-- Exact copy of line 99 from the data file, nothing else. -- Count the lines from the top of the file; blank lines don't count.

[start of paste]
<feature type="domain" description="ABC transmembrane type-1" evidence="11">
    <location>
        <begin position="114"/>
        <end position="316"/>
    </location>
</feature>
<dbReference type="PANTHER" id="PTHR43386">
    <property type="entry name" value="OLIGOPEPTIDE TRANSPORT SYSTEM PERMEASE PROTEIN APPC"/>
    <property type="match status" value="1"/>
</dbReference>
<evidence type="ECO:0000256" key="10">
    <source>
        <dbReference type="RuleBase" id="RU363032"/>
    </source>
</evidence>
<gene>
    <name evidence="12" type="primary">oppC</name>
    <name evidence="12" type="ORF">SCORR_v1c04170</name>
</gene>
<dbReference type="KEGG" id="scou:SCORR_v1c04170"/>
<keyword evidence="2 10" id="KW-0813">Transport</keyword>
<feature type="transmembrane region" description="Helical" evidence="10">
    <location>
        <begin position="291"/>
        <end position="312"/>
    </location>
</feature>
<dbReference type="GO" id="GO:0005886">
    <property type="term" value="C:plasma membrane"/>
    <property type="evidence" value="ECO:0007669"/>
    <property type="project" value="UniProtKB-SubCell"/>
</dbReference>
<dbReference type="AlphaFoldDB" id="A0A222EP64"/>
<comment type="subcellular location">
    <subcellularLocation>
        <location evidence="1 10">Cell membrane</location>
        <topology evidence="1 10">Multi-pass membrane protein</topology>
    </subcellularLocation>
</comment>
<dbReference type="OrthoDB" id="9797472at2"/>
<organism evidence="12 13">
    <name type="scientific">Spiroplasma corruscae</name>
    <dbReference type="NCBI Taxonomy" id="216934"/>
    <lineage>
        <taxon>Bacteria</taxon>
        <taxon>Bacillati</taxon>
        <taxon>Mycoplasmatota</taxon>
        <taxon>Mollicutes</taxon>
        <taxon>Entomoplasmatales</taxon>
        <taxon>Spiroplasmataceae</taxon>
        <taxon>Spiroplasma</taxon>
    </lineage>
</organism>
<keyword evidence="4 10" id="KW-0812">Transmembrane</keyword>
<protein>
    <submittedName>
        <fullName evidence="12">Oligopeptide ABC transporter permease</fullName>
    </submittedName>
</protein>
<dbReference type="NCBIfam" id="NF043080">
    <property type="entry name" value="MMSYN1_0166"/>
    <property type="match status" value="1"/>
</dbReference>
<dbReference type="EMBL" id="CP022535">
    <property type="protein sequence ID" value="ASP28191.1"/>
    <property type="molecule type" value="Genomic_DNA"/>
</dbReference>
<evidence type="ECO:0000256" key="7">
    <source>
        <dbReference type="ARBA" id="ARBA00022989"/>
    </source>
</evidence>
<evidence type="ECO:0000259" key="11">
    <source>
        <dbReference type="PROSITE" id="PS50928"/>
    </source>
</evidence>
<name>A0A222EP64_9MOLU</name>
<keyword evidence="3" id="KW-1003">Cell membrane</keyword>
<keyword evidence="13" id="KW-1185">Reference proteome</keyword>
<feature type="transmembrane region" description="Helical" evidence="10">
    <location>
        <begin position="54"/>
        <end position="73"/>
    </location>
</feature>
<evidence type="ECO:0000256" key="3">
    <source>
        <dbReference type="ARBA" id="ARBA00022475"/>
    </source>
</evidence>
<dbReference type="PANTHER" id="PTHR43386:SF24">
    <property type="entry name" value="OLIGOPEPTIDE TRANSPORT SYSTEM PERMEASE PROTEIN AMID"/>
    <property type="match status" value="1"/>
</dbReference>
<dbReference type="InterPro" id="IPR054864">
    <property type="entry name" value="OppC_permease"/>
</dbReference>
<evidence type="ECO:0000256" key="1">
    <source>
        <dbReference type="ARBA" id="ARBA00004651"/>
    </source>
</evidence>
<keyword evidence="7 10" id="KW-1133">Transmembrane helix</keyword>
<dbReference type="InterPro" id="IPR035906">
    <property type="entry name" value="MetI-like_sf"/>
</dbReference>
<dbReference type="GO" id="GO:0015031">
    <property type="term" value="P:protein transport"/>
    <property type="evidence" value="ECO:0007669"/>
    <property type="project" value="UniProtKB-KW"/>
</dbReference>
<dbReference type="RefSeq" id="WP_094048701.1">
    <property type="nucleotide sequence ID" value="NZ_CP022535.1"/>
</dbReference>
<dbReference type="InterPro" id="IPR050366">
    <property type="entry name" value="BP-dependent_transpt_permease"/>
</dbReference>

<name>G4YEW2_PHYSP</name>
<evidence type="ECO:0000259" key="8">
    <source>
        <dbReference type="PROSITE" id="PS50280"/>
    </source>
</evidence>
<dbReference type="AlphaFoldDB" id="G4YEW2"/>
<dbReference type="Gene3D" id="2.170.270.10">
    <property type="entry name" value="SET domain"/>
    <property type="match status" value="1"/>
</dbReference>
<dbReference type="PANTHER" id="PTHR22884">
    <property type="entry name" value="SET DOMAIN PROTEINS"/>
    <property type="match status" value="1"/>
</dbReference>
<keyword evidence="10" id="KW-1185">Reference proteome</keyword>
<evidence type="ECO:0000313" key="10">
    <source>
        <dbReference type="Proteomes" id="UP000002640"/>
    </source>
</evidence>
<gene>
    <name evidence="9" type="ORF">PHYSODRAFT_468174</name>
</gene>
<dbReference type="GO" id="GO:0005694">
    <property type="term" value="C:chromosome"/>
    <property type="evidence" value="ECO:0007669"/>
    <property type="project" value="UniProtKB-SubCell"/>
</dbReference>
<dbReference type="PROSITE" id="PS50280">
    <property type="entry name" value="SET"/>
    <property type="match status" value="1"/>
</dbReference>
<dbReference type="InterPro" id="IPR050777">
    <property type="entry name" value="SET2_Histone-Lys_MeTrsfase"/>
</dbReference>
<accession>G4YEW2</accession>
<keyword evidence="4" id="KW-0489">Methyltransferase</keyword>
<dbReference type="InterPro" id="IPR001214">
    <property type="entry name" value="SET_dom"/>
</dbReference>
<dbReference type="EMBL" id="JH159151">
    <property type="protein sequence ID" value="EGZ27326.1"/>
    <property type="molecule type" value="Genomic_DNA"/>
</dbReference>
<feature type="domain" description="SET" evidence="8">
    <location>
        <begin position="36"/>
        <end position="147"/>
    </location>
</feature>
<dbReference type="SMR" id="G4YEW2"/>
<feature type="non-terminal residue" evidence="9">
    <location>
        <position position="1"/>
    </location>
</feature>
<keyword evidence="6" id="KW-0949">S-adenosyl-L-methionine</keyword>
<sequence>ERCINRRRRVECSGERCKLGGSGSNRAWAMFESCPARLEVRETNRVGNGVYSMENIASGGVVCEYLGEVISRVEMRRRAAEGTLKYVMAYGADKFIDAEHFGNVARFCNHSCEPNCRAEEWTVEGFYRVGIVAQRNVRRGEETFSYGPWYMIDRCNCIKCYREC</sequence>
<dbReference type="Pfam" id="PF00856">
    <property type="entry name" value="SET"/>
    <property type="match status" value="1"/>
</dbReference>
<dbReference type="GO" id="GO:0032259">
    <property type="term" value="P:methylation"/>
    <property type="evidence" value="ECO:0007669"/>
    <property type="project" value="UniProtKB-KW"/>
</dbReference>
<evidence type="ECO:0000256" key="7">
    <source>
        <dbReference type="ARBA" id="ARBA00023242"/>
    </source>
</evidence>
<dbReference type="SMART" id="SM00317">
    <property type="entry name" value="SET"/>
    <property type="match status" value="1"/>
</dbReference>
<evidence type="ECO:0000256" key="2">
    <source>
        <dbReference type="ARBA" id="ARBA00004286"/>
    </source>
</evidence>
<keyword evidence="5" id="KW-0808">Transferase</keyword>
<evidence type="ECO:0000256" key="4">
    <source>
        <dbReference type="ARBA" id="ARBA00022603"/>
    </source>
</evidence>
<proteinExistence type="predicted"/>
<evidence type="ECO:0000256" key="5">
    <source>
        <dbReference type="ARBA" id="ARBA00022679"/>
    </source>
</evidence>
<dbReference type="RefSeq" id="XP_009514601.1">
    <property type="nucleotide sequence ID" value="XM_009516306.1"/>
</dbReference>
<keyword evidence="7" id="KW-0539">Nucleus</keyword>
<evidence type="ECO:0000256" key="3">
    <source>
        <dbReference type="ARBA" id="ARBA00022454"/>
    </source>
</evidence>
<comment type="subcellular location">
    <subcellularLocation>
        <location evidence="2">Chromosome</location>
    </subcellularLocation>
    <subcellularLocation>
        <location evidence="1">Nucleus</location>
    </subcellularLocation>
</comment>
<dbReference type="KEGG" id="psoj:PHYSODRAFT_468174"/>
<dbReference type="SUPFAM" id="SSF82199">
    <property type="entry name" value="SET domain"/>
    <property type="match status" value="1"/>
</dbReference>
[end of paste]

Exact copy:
<evidence type="ECO:0000256" key="1">